A good read? Definitely.
As good as Roadside Picnic? Maybe.
I’ve already mentioned my obsession with Roadside Picnic, so you can imagine my joy at finding out that Melville House were going to publish another book by Boris & Arkady Strugatsky as part of their Neversink Library.
This new edition was published in the last month but I found out about it AGES ago. It was like the break in the fifth season of Breaking Bad. I tried to hustle an advanced reading copy, but they were having none of it. I had to wait like everyone else. With all of the anticipation, I couldn’t help wondering if Definitely Maybe could fill the boots of Roadside Picnic…
When I finally picked it up (from my favourite bookshop, in person), the damnedest thing happened. Every time I sat down to read it, something or someone would interrupt me. It was almost as if the Universe didn’t want me to read it. A couple of days ago, I said ‘to Hell with you, Universe’, and jumped right in.
Set in Leningrad in the 70s, the story concerns Malianov, an astrophysicist working on a thesis about how stars react to gas clouds…or something. He has sent the wife and child off on holiday so that he can get a bit of research done. When he finally sits down to work, it isn’t long before he realises that he is onto something, something big, something worthy of a Nobel Prize. But then the damnedest thing happens…
The chain of interruptions that follows leads Malianov to meet up with other professors who are experiencing similar weirdness to varying degrees of severity and in curiously individual forms. They try to find a link between their diverse fields of study and when they fail, they try getting drunk instead.
That doesn’t work either and just as the chaos whirls to a crescendo, something really strange happens without the vaguest hint of warning. About half-way through the book, something changes, stays changed and is never explained. I don’t want to spoil it, but you can’t miss it and it’s definitely one of those rare double-take moments.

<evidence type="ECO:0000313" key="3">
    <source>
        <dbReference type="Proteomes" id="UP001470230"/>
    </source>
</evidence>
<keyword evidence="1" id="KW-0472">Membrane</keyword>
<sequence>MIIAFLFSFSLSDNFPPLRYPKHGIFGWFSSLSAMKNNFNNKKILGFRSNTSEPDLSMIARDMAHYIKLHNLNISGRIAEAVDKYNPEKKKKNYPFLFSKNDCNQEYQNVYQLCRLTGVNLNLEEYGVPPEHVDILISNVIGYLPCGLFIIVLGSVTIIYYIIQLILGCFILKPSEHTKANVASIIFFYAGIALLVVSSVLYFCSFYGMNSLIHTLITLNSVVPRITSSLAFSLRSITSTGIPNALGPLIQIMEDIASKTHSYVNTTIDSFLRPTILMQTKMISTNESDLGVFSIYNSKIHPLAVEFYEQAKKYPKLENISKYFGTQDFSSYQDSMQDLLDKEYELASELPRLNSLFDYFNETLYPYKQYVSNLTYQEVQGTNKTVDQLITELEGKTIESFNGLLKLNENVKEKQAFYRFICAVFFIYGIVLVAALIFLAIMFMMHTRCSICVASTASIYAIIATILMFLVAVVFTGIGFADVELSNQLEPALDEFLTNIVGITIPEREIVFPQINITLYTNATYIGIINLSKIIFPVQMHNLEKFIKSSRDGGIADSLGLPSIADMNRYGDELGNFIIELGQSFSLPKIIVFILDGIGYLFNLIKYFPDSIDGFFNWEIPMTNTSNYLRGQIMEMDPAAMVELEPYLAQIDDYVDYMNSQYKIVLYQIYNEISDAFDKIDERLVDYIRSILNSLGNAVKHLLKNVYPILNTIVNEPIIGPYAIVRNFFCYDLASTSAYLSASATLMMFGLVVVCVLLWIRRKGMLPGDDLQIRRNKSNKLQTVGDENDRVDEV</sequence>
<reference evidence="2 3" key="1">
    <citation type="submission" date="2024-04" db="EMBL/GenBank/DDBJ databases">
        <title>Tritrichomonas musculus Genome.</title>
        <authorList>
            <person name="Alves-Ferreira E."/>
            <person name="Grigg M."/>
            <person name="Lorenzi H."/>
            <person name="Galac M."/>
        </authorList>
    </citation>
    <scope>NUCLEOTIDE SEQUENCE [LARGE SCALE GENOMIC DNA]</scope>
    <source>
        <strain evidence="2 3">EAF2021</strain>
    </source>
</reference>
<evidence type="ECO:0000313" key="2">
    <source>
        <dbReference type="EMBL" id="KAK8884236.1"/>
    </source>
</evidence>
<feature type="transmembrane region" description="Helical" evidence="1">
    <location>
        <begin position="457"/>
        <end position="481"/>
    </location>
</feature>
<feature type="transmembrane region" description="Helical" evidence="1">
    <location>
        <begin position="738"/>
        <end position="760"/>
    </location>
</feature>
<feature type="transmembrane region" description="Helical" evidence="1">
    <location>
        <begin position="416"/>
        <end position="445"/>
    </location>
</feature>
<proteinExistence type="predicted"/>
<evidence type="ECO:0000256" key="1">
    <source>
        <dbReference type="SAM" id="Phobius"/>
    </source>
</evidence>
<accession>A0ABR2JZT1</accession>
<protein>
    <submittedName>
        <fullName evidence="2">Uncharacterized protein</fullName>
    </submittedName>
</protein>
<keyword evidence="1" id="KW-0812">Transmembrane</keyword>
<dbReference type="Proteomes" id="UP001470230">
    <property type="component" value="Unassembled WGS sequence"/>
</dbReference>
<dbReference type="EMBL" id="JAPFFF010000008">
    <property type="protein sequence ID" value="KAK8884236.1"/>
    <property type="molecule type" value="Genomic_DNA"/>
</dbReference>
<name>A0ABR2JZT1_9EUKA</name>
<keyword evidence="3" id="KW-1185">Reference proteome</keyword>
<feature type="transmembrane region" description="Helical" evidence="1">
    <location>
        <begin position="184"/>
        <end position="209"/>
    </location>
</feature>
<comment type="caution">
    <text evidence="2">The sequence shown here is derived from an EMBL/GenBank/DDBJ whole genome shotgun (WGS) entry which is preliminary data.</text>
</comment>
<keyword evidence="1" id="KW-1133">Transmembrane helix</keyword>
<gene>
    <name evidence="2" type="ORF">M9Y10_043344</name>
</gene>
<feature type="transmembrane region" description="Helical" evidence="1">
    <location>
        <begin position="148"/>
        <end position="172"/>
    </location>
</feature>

But, maybe that’s a little on the cryptic side.
To get back to the concrete business of what the book is actually about, it’s a story about a man who accidentally stumbles across something unimaginably powerful and has to decide between realising his lifelong ambitions and losing everything he has ever loved. The story itself has the pace and the mystery of a conspiracy thriller and it’s delivered with deadpan, defeatist humour, all without losing the cloud of certain doom.
I approached this book with one question on my mind – how does Definitely Maybe compare with Roadside Picnic? They both deal with humanity’s futility in the face of unknown powers. The message in both books is clear – we are all insignificant specks in a universe that doesn’t care about us, ignorant primates who only climbed out of the trees a few thousand years ago, hopeless playthings of vastly more intelligent beings.
It’s definitely not all bad though. In the world of Boris and Arkady Strugatsky, we encounter wonders equally fascinating and terrifying. Like a chimpanzee trying to work a landmine out, these alien artefacts could kill us at any moment, but we are still compelled to understand them. However, like poor Malianov, even the merest fraction of insight could come at a terrible cost.
Okay, maybe it is pretty bad, but that doesn’t change the fact that these stories are fantastic in every sense of the word. So give Definitely Maybe a go – it’s a bit left-field, a bit obscure, but you’ll read it in a couple of days…unless you get interrupted.